(Bloomberg) -- Wal-Mart Stores Inc.’s decision to extend health care benefits to workers’ same-sex partners removes one of the biggest holdouts and adds pressure on other resistant companies to follow suit.
“You can go to your board, and all of a sudden you’re not swimming against the stream as much as you were yesterday,” says Wallace Hopp, associate dean of faculty and research at the University of Michigan’s Stephen M. Ross School of Business. “You can say, ‘Jeez, Wal-Mart does it.’”
Wal-Mart, the largest U.S. private employer and a frequent target of labor-rights groups, described the change Monday mainly as a path to a consistent policy as some states alter the definition of marriage. Even so, the switch after years of opposition may help tip the balance at companies such as trucker YRC Worldwide Inc., which is considering partner benefits for 2014, or Exxon Mobil Corp., one of the biggest firms left without such coverage.
“They’re so big that everything they do sets an example,” Hopp says of Bentonville, Ark.-based Wal-Mart. The retailer, founded by the late Sam Walton in 1962 and known for policies such as banning explicit lyrics in CDs it sells, serves about two-thirds of Americans monthly.
Overland Park, Kan.-based YRC is “always re-evaluating its benefits based on the needs and changing demographics of our employees,” says Kelly Walls, its senior vice president of human resources.
The number of Fortune 500 companies offering health care benefits to same-sex partners has surged in a decade, to about 62% last year from 34% in 2002, according to the Washington-based Human Rights Campaign.
Exxon, with about 76,900 employees, received the lowest score among the 20 largest companies on the campaign’s 2013 Corporate Equality Index examining policies for lesbian, gay, bisexual and transgender workers.
On its website, Exxon says it offers coverage for “legally recognized spousal relationships” in countries where it operates. In the U.S., “We follow the federal definition of spousal relationships,” says Alan Jeffers, an Exxon spokesman.
Full-time workers’ spouses and domestic partners will be eligible for coverage in medical, dental, vision, life, critical illness and accident plans, Wal-Mart says in a postcard provided to Bloomberg and being mailed to employees this week.
“We thought it was important to develop a single definition for all Wal-Mart associates in the U.S. to give them consistency in the various markets we operate in across the country,” says Randy Hargrove, a spokesman for the retailer.
1.3 million employees
Wal-Mart may have held out for so long in part because the size of its employee base makes it costly to expand benefits, says Molly Iacovoni, a senior vice president who works on employee benefits issues at Aon Hewitt, a human resources consulting group.
The retailer has 1.3 million full- and part-time U.S. employees, Hargrove says. More than half participate in health-care plans. A total of 1.1 million employees and family members are covered by the plans.
“This may have been a cost issue for them,” says Iacovoni, who is based in Lincolnshire, Ill. “It may be that they are going to see a little bit of a cost rise, especially since they’re offering both same and opposite sex.”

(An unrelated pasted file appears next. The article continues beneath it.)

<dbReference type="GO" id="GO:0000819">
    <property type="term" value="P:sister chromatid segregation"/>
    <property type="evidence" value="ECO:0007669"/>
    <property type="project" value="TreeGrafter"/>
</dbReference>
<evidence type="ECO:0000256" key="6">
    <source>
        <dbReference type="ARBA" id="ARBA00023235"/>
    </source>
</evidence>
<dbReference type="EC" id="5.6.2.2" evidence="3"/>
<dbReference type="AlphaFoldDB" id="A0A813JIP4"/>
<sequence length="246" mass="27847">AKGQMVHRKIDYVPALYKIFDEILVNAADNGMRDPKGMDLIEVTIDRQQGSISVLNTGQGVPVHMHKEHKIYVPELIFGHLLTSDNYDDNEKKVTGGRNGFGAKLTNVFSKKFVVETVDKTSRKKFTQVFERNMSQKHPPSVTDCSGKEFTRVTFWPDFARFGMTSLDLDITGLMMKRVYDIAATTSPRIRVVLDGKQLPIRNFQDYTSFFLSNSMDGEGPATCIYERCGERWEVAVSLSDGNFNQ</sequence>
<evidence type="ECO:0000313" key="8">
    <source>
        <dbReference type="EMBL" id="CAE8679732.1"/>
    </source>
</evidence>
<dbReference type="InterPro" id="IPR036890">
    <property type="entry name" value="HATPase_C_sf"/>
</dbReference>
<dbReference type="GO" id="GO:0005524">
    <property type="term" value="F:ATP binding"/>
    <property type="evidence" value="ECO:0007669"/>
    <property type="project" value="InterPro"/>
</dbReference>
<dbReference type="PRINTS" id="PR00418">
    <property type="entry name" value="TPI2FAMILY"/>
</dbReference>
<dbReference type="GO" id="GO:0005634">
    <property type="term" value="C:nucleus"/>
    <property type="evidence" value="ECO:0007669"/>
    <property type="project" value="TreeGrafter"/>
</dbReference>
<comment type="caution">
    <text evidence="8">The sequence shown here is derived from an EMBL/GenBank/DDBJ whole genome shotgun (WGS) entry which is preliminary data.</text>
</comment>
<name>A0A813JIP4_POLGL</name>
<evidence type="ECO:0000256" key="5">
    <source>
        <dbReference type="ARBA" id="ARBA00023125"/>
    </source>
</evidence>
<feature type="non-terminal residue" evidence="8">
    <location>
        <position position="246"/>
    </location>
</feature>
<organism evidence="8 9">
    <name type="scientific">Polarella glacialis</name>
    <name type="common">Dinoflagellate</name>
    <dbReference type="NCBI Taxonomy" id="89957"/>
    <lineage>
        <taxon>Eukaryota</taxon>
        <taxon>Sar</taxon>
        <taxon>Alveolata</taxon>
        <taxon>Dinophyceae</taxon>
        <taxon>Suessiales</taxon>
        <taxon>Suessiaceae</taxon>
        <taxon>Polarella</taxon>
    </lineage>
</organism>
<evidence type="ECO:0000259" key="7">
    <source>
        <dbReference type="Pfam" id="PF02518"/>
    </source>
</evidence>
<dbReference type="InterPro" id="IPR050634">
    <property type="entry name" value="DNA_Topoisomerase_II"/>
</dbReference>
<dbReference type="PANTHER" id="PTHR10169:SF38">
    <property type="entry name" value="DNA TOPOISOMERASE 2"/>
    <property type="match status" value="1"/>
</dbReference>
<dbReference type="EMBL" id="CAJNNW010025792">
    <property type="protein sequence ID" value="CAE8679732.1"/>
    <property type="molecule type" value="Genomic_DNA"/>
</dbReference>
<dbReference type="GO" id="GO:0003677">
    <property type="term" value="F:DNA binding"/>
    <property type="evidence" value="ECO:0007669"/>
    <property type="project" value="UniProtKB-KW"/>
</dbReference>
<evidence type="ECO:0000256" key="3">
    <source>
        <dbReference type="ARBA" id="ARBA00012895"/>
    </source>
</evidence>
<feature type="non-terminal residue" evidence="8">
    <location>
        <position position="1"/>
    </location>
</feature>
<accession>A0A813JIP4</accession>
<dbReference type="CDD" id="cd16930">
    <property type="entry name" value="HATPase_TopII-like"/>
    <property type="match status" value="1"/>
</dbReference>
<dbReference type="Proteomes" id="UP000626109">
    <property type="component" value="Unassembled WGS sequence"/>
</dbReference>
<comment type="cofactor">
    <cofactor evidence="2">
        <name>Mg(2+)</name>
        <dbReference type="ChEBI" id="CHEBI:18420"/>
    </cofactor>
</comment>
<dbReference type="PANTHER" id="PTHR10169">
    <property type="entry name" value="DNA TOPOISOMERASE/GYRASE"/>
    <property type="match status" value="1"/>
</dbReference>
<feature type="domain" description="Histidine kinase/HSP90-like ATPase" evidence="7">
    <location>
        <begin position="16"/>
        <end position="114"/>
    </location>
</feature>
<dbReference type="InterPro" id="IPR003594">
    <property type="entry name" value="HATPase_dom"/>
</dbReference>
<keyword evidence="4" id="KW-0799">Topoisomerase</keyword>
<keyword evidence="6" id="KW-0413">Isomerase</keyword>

Just last week, United Parcel Service Inc. says it would drop health insurance coverage for about 15,000 working spouses of white-collar employees to curtail rising costs.
In an e-mailed statement, Chad Griffin, president of the Human Rights Campaign, calls Wal-Mart’s decision, “a cultural signal that equality for LGBT people is the simplest of mainstream values.” Griffin says he worked at Wal-Mart as a teenager and was “moved” by the decision.
Lucas Handy, 22, an openly gay former employee of a Wal-Mart in Fort Dodge, Iowa, had mixed thoughts on the change.
“It’s wonderful, freaking awesome if the company keeps its promise on this issue,” says Handy, a member of the union-backed OUR Walmart group that is seeking to improve working conditions. “But the truth is a lot of associates who work at Wal-Mart don’t have health care because they can’t afford it.”
In June, the U.S. Supreme Court struck down the 1996 Defense of Marriage Act that denied federal benefits to same-sex couples legally married in states that allowed it. The court also reinstated a federal judge’s order allowing gay marriages in California. Thirteen states and the District of Columbia allow gay marriage.
Wal-Mart’s decision wasn’t universally well-received. The Tupelo, Miss.-based American Family Association “is naturally disappointed,” President Tom Wildmon says. “It validates a lifestyle which we think corporate America should discourage rather than promote.”
While the change at Wal-Mart might cause some “ruffled feathers” among conservative shoppers, it isn’t likely to cause a significant decline in traffic, says Brian Yarbrough, an analyst at Edward Jones & Co. in St. Louis.
Wal-Mart fell 0.2% to $72.73 this morning in New York. The shares rose 6.8% this year through Monday, compared with a 14% gain for the Standard & Poor’s 500 Index.
Hopp, the University of Michigan professor, calls the decision a “reflection of how the country is changing.”
“The viewpoint that tries to deny the existence of same-sex couples is becoming a minority view,” Hopp says. “Who’s to say what Sam Walton’s views would be today? It’s a different country now.”
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